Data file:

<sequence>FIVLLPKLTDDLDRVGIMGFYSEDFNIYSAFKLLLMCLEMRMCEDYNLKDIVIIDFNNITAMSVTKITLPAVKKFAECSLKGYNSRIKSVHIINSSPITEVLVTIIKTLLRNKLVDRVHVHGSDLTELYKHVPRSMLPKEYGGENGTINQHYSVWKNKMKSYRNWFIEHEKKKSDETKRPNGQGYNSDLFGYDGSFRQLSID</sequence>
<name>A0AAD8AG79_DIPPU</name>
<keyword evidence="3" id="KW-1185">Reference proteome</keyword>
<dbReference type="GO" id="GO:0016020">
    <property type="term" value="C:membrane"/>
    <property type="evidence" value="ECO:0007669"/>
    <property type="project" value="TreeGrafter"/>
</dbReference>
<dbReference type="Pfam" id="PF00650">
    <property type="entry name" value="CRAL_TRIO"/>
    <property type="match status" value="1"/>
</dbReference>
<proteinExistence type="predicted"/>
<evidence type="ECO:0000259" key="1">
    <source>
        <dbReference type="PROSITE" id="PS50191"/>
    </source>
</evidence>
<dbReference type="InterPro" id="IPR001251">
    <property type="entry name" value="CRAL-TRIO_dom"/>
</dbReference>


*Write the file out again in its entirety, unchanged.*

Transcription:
<sequence>FIVLLPKLTDDLDRVGIMGFYSEDFNIYSAFKLLLMCLEMRMCEDYNLKDIVIIDFNNITAMSVTKITLPAVKKFAECSLKGYNSRIKSVHIINSSPITEVLVTIIKTLLRNKLVDRVHVHGSDLTELYKHVPRSMLPKEYGGENGTINQHYSVWKNKMKSYRNWFIEHEKKKSDETKRPNGQGYNSDLFGYDGSFRQLSID</sequence>
<name>A0AAD8AG79_DIPPU</name>
<keyword evidence="3" id="KW-1185">Reference proteome</keyword>
<dbReference type="GO" id="GO:0016020">
    <property type="term" value="C:membrane"/>
    <property type="evidence" value="ECO:0007669"/>
    <property type="project" value="TreeGrafter"/>
</dbReference>
<dbReference type="Pfam" id="PF00650">
    <property type="entry name" value="CRAL_TRIO"/>
    <property type="match status" value="1"/>
</dbReference>
<proteinExistence type="predicted"/>
<evidence type="ECO:0000259" key="1">
    <source>
        <dbReference type="PROSITE" id="PS50191"/>
    </source>
</evidence>
<dbReference type="InterPro" id="IPR001251">
    <property type="entry name" value="CRAL-TRIO_dom"/>
</dbReference>